[9] In this paper we investigate the effect of fine-scale spatial variability upon large spatial scale improvements in estimated NEE and use synthetic data and experiments to show that regional inversions are robust to fine-scale spatially independent variance in the flux errors. These inversions are performed in a manner in which assumptions need not be made about a fixed “pattern” of fluxes across large regions. In particular, we vary both the level of small-scale-independent variance (noise) as well as the decorrelation length scale of the spatially correlated portion of the bias which has a covarying effect upon the success of the inversion. A hypothetical sparse network of 8 towers in North America is used and the effects of varying these two quantities are tested using simulated fluxes and corresponding simulated measurements from a biosphere-meteorological model.

2. Methods

2.1. Model

[10] The Simple Biosphere model (SiB) is based on a land-surface parameterization scheme originally used to compute biophysical exchanges in climate models [Sellers et al., 1986], but later adapted to include ecosystem metabolism [Sellers et al., 1996; Denning et al., 1996]. The parameterization of photosynthetic carbon assimilation is based on enzyme kinetics originally developed by Farquhar et al. [1980], and is linked to stomatal conductance and hence to the surface energy budget and atmosphere [Collatz et al., 1991, 1992; Sellers et al., 1996; Randall et al., 1996]. The model has been updated to include prognostic calculation of temperature, moisture, and trace gases in the canopy air space, and the model has been evaluated against eddy covariance measurements at a number of sites [Baker et al., 2003; Hanan et al., 2005; Vidale and Stockli, 2005]. SiB has been coupled to the Regional Atmospheric Modeling System (RAMS) and used to study PBL-scale interactions among carbon fluxes, turbulence, and CO2 mixing ratio [Denning et al., 2003] and regional scale controls on CO2 variations [Nicholls et al., 2004; Wang et al., 2006]. Other recent improvements include biogeochemical fractionation and recycling of stable carbon isotopes [Suits et al., 2005], improved treatment of soil hydrology and thermodynamics, and the introduction of a multilayer snow model based on the Community Land Model [Dai et al., 2003]. This latest version of SiB is termed SiB3.

[11] In SiB3, the net ecosystem exchange (NEE) is composed of two component fluxes, gross primary productivity (GPP) and ecosystem respiration (RESP), which includes autotrophic and heterotrophic respiration terms where x and y represent grid coordinates and t represents time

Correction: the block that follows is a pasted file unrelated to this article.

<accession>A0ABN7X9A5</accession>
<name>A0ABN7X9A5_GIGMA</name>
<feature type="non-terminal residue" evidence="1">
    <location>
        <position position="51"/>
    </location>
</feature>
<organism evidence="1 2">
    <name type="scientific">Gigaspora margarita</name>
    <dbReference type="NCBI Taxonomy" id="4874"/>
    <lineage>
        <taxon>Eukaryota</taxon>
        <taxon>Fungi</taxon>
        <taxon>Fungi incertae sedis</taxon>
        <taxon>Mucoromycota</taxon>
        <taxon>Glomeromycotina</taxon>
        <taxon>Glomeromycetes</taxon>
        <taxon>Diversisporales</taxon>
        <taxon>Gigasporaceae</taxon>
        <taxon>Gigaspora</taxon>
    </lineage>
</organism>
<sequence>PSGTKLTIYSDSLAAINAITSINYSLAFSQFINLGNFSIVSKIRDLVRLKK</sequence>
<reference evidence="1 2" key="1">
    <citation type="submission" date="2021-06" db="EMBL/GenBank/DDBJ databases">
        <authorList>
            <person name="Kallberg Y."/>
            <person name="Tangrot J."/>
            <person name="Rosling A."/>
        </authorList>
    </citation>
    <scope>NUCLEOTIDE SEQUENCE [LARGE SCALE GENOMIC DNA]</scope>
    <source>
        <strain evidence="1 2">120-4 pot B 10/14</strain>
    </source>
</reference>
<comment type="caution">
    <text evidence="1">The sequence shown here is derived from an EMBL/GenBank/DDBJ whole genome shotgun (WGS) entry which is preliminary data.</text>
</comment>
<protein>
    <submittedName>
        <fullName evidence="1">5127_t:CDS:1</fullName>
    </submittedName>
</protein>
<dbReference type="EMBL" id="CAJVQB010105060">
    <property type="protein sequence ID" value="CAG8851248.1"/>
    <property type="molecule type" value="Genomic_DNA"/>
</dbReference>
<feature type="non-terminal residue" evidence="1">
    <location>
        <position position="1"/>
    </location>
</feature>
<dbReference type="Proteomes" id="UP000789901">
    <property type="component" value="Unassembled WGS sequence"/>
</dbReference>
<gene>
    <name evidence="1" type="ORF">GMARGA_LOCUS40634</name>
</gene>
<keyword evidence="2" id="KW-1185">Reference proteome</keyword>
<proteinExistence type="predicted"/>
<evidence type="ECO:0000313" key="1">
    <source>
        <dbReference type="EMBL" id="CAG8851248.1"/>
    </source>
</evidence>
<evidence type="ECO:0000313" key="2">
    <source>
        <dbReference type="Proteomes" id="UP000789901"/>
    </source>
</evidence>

equation image

[12] High-frequency time variations of photosynthesis and respiration are assumed to be well understood and easily modeled processes, i.e., because of changes in radiation, temperature, soil moisture, etc. Long-term, more persistent biases are estimated (equation (2)) by solving for unknown multiplicative biases in each component flux after smoothing in space and time. This is accomplished by convolving the observation-specific “influence” functions generated from a Lagrangian particle dispersion model, LPDM [Uliasz and Pielke, 1991; Zupanski et al., 2007; Lauvaux et al., 2008], with GPP and RESP at each time step in SiB-RAMS. Figure 1 shows examples of daily mean influence functions for the WLEF tower for ecosystem respiration. One can see that the influence function is weaker for Figure 1 (top), 10 May, mainly because of faster transport from the northwest as well as weaker carbon fluxes due to late spring/early summer conditions in the northern regions of North America.

Figure 1.

(top) An influence function for the modeled upwind respiration contributions to the WLEF tower for the mean of observations recorded at 1200, 1400, 1600, and 1800 LT on 20 May 2004. For example, if a cell value is 0.29 ppm then it contributed 0.29 ppm to the mean afternoon observation (estimated by the four hourly observations above) at the WLEF tower for that day. (bottom) A similarly derived respiration influence function for 28 June 2004.

[13] To summarize, we estimate regional fluxes from atmospheric mixing ratios by assuming that the model of the component fluxes is biased, and that the biases are smoother in time and space than the fluxes themselves:

equation image

The model domain, shown in Figure 1, consists of most of the United States as well as a large portion of Canada and the northern portions of Mexico. SiB3-RAMS was run on a single 150 × 90 grid of 40 km cells. RAMS meteorology was nudged with NCEP ETA 40 km analysis data throughout the domain using the 4DDA scheme to produce more reliable wind fields. The fine-scale RAMS output was then to used to drive the backward in time LPDM model. SiB3 was run with 8-day fractional photosynthetically available radiation (FPAR) and leaf area index (LAI) fields derived from the MODIS MOD15 product. This was provided from the Numerical Terradynamics Simulation Group at the University of Montana who generated it for use in constructing the official MOD17 GPP product [Mu et al., 2007]. The focus of this study was on the regional domain and therefore boundary inflow of CO2 was not optimized or investigated. Given the simulated nature of the experiments, no actual estimate of inflow was needed. An inversion of North America using real data could follow a nested coarse-inversion concept, similar to that presented by Peylin et al. [2005].